Traffic will be very difficult this Sunday with the passage of hundreds of thousands of motorists on the roads of France.

This year, the sequence of two public holidays in the middle of the week, May 8 (Armistice 1945) and May 9 (Ascension), combined with the closing of schools on the 10th, allowed millions of French people to benefit from a break of five days, from Wednesday to Sunday inclusive. A godsend for all those who wanted a change of scenery, especially as the sun was shining across almost the entire country with summer temperatures. If hoteliers and restaurateurs were delighted with this very long weekend, motorway companies will also have benefited from this period which will have seen millions of vehicles pass through the country’s main roads.

Sunday May 12 will also be one of the rare days of the year classified as black by Bison Futé. This concerns the entire northern and north-western part, or roughly a quarter of France. As always in such cases, Île-de-France will be particularly affected. Unsurprisingly, the A13 motorway will be stormed by all the “Parisians”, returning after leaving to clear their minds in Normandy, particularly on the beaches of the Côte Fleurie (Deauville, Trouville, Honfleur… ). In their misfortune, they will still be able to “appreciate” the fact that the Normandy motorway will have reopened its final portion in the province-Paris direction two days earlier…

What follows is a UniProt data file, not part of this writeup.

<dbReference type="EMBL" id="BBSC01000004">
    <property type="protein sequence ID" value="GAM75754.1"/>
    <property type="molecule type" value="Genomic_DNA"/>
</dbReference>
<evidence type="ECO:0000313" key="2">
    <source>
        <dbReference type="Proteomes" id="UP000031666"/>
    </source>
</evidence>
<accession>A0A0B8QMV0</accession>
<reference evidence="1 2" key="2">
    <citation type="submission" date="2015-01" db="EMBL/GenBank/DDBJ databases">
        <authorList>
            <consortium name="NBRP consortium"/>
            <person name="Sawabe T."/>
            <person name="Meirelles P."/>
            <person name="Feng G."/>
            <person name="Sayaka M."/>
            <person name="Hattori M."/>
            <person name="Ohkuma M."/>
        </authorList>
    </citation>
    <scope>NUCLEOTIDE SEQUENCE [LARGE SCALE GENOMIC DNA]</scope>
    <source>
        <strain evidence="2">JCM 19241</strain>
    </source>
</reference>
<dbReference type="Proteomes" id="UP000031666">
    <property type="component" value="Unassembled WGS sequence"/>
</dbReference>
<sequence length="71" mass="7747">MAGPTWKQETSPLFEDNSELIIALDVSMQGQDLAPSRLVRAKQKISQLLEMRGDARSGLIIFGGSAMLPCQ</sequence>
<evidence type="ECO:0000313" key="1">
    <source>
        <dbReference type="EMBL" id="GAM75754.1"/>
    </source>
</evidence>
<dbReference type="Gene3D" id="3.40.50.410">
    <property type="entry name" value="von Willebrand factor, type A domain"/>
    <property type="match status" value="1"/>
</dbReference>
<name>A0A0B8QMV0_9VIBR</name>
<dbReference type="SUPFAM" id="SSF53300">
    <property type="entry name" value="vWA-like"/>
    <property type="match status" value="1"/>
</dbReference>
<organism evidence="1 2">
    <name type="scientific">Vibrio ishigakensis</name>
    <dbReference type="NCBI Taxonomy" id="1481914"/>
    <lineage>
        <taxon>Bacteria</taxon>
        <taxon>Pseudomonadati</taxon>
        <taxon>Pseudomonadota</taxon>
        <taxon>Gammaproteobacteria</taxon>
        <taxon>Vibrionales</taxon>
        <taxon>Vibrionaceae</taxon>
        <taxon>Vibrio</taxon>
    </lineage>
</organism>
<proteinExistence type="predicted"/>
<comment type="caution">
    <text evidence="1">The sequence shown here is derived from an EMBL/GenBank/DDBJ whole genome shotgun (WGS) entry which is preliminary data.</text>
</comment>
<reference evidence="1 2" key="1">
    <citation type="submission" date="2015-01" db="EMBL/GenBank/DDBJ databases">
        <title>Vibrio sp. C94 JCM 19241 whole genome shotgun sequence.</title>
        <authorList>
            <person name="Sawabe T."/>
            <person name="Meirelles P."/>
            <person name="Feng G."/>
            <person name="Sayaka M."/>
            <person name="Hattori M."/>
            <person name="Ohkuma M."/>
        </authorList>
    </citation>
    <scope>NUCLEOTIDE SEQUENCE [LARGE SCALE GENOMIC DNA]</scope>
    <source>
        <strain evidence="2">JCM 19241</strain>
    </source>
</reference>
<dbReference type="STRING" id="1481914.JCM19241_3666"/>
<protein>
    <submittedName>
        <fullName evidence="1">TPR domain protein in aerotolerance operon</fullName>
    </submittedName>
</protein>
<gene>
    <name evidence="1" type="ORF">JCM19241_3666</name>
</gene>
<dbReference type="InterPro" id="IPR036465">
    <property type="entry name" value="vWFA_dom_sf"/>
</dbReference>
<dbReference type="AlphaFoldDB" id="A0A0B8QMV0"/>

But the A13 linking Paris and Caen will not be the only major axis subject to extremely dense traffic this May 12. Less known for these traffic jams, another highway should be avoided as much as possible to avoid experiencing a Sunday in hell. This is the A81, a 93 kilometer long motorway between Le Mans, in Sarthe, and the La Gravelle toll located at the gates of Brittany. It is an extension of the A11 leaving from Paris and then allows you, via the national 157, to reach Rennes. In the return direction, the A81 like the N157 will be close to saturation on Sunday, particularly between 2 and 7 p.m.

To reach Le Mans from Rennes, over a distance of around 150 kilometers, the journey time, estimated at 1h35 in normal times, could go from simple to double. And except for the people of Sarthois, this Le Mans stage will not mark the end of the ordeal. Many will be those who, leaving Brittany in the morning, will continue their journey to Paris via the A11 motorway. For another 200 miles or so.